Rural Aid Farm Army creates a 'buzz' in Trundle

RECIPIENT: Bogan Gate farmer Ludek Wolf collected his $500 Country Card from Rural Aid Farm Army program manager Julia Hahn, from Brisbane. Photos: Christine Little.
RECIPIENT: Bogan Gate farmer Ludek Wolf collected his $500 Country Card from Rural Aid Farm Army program manager Julia Hahn, from Brisbane. Photos: Christine Little.

"I could cry" was one Trundle farmer's emotional sentiment to having the Rural Aid Farm Army on his property lending a helping hand last week.

"If they weren't here I'd be crawling," he said.

"We are not running, but at least we are walking."

One of the volunteers on the farm, Marshal Jacobs from Echuca, said Rural Aid performed a farm rescue on his place a few years ago so he just wants to give back.

This is his third time "giving back".

Farm Army program manager Julia Hahn said a rescue takes a lot of planning.

"We come in a month out and ask 'what can we do for you?'," she said.

"Here we are, we have 70 volunteers for a week, everyone is raring to go, to push their sleeves up and do some hard yakka.

"They are very shy to start with about putting their jobs down, but by the time that month has come around and we are nearly here there is a real buzz in town.

"Before we even touch down there has been a lot of money spent already. We buy as much as we can from businesses in town, we don't bring anything with us.

"When you spend $1, it gets re-spent three to five times before it ends up leaving the town.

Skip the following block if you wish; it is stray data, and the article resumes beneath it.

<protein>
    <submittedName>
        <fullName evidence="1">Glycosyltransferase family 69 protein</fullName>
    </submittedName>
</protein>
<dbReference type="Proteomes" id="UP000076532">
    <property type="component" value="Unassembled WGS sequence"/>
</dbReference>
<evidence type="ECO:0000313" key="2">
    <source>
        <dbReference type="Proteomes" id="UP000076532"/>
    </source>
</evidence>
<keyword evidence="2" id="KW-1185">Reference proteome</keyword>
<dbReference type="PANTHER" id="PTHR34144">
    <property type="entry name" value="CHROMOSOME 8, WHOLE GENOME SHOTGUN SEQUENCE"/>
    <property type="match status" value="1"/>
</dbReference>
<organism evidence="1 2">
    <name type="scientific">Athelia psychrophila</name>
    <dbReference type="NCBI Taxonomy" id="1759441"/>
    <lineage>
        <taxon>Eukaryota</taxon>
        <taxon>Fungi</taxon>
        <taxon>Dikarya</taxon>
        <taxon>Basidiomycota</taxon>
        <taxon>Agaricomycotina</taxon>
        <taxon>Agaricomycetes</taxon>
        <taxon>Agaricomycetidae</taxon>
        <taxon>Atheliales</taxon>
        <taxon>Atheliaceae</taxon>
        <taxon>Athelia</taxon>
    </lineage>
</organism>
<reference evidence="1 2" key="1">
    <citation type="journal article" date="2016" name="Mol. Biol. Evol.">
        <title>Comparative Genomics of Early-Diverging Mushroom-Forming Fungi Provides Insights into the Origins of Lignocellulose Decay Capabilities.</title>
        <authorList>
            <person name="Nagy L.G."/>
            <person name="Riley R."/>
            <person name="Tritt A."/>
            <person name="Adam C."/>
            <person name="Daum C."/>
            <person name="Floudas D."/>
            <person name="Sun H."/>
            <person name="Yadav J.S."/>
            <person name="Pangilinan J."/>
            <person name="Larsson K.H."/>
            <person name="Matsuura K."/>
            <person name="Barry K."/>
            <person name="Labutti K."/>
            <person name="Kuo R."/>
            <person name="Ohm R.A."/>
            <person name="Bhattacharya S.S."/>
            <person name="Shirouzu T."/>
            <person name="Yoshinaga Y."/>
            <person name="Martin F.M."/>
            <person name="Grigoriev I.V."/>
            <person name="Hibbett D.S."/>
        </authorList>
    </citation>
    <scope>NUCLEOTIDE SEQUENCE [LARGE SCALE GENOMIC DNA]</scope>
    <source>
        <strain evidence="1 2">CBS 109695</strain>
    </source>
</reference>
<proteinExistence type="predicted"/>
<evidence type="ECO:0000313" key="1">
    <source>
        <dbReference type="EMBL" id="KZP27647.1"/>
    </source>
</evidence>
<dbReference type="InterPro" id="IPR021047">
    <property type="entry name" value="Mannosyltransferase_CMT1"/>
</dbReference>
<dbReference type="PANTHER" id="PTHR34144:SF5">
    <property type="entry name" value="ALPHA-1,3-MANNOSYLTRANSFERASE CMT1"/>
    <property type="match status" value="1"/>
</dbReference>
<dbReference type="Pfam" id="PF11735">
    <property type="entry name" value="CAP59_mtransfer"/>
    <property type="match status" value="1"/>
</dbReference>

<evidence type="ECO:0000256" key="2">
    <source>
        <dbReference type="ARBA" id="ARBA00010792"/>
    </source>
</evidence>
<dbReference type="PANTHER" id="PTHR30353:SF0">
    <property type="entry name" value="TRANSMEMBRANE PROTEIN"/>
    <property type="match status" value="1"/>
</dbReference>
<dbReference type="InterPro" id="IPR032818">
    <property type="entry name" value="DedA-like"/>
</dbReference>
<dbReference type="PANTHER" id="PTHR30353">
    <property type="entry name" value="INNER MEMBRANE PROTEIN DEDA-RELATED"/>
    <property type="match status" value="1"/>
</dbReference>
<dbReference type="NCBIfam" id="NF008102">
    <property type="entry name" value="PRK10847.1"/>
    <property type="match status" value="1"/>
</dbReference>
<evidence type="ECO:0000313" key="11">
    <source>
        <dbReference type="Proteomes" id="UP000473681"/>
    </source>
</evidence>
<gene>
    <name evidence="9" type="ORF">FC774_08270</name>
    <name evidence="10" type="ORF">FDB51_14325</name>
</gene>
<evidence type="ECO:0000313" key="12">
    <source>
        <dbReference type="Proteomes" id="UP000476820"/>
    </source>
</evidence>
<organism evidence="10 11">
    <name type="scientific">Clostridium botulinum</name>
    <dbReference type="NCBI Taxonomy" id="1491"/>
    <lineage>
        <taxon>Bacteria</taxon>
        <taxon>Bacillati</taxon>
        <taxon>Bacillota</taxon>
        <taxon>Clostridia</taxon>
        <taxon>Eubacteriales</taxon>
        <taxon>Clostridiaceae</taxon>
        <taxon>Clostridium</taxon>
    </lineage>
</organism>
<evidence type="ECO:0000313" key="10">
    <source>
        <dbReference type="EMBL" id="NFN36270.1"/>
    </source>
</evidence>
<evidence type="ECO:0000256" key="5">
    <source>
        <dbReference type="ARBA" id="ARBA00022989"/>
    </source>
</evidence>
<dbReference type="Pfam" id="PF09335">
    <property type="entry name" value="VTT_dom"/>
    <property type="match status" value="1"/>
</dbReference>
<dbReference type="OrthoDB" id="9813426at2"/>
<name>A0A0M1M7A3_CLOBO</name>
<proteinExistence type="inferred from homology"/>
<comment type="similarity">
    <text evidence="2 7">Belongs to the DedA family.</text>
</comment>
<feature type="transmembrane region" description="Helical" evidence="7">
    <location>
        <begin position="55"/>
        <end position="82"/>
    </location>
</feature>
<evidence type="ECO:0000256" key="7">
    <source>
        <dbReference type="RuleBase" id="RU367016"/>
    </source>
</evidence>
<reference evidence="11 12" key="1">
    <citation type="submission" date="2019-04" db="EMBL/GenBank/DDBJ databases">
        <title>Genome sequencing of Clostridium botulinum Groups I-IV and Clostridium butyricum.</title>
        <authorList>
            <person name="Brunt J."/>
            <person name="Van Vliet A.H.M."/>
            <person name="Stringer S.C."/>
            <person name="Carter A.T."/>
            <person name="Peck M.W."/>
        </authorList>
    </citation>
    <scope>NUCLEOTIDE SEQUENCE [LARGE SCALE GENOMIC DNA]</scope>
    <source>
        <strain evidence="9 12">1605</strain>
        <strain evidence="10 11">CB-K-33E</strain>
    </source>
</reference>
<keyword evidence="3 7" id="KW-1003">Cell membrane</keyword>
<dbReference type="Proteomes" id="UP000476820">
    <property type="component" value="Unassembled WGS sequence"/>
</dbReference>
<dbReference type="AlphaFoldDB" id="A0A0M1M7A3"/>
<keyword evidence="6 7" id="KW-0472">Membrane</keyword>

"It helps to regenerate the local economy and helps to keep the money in town a little bit longer."

Julia said being involved with Rural Aid, the Farm Army and a Farm Rescue is a life changing experience for everyone.

"This trip we've had a combination of our grey nomads and corporate volunteers," she said.

"A lot of the Farmy Army are grey nomads, the average age is about 65 or 66.

"And with the Forsythe corporates we've had in, I made a joke that they have now put our average age at about 19! It was nice to have some young blood.

"These people have been so affected emotionally and have connected with the farmers and the people in the town, they want to come back."

Julia said the Farm Rescue program is growing very quickly.

"So much so, next year we are looking at duplicating our two coordinators on the ground," she said.

"We are looking at putting together a four or five year plan with companies to have them come back - sort of like adopt the town and come back each year to reconnect."

Julia said Rural Aid has a lot of volunteers from all over Australia wanting to help.

"One of our ladies who is with us at the moment drove from the Sunshine Coast, just her and her dog," Julia said.

"She lost her husband and her mum and her dad in a very short period of time. She said to me 'I don't know what I would have done if I hadn't found Farm Army'."

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